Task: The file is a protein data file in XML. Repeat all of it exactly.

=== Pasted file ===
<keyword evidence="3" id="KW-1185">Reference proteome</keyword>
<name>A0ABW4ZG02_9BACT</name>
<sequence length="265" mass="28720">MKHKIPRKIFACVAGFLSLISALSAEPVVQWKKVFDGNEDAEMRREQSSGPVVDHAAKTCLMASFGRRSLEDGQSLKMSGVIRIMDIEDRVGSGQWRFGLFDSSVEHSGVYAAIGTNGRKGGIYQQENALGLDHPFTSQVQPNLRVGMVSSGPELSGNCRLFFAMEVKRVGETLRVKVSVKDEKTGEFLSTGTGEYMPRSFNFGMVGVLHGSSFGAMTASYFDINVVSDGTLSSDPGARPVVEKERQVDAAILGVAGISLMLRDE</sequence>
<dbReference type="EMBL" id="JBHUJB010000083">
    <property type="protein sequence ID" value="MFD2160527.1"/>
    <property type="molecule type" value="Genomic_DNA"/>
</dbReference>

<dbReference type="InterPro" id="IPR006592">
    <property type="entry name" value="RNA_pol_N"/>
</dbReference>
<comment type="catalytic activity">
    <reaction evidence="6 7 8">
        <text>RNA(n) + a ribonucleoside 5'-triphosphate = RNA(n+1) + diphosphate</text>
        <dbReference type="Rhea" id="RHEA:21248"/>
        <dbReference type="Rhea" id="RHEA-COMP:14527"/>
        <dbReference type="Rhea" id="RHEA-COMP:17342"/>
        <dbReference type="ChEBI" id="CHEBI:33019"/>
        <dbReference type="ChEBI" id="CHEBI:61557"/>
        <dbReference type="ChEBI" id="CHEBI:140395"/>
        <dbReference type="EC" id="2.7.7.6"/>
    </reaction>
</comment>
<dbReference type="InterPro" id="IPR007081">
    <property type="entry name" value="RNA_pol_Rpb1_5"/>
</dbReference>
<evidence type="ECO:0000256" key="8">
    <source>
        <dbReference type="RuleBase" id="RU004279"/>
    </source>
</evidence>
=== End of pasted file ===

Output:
<keyword evidence="3" id="KW-1185">Reference proteome</keyword>
<name>A0ABW4ZG02_9BACT</name>
<sequence length="265" mass="28720">MKHKIPRKIFACVAGFLSLISALSAEPVVQWKKVFDGNEDAEMRREQSSGPVVDHAAKTCLMASFGRRSLEDGQSLKMSGVIRIMDIEDRVGSGQWRFGLFDSSVEHSGVYAAIGTNGRKGGIYQQENALGLDHPFTSQVQPNLRVGMVSSGPELSGNCRLFFAMEVKRVGETLRVKVSVKDEKTGEFLSTGTGEYMPRSFNFGMVGVLHGSSFGAMTASYFDINVVSDGTLSSDPGARPVVEKERQVDAAILGVAGISLMLRDE</sequence>
<dbReference type="EMBL" id="JBHUJB010000083">
    <property type="protein sequence ID" value="MFD2160527.1"/>
    <property type="molecule type" value="Genomic_DNA"/>
</dbReference>

<dbReference type="InterPro" id="IPR006592">
    <property type="entry name" value="RNA_pol_N"/>
</dbReference>
<comment type="catalytic activity">
    <reaction evidence="6 7 8">
        <text>RNA(n) + a ribonucleoside 5'-triphosphate = RNA(n+1) + diphosphate</text>
        <dbReference type="Rhea" id="RHEA:21248"/>
        <dbReference type="Rhea" id="RHEA-COMP:14527"/>
        <dbReference type="Rhea" id="RHEA-COMP:17342"/>
        <dbReference type="ChEBI" id="CHEBI:33019"/>
        <dbReference type="ChEBI" id="CHEBI:61557"/>
        <dbReference type="ChEBI" id="CHEBI:140395"/>
        <dbReference type="EC" id="2.7.7.6"/>
    </reaction>
</comment>
<dbReference type="InterPro" id="IPR007081">
    <property type="entry name" value="RNA_pol_Rpb1_5"/>
</dbReference>
<evidence type="ECO:0000256" key="8">
    <source>
        <dbReference type="RuleBase" id="RU004279"/>
    </source>
</evidence>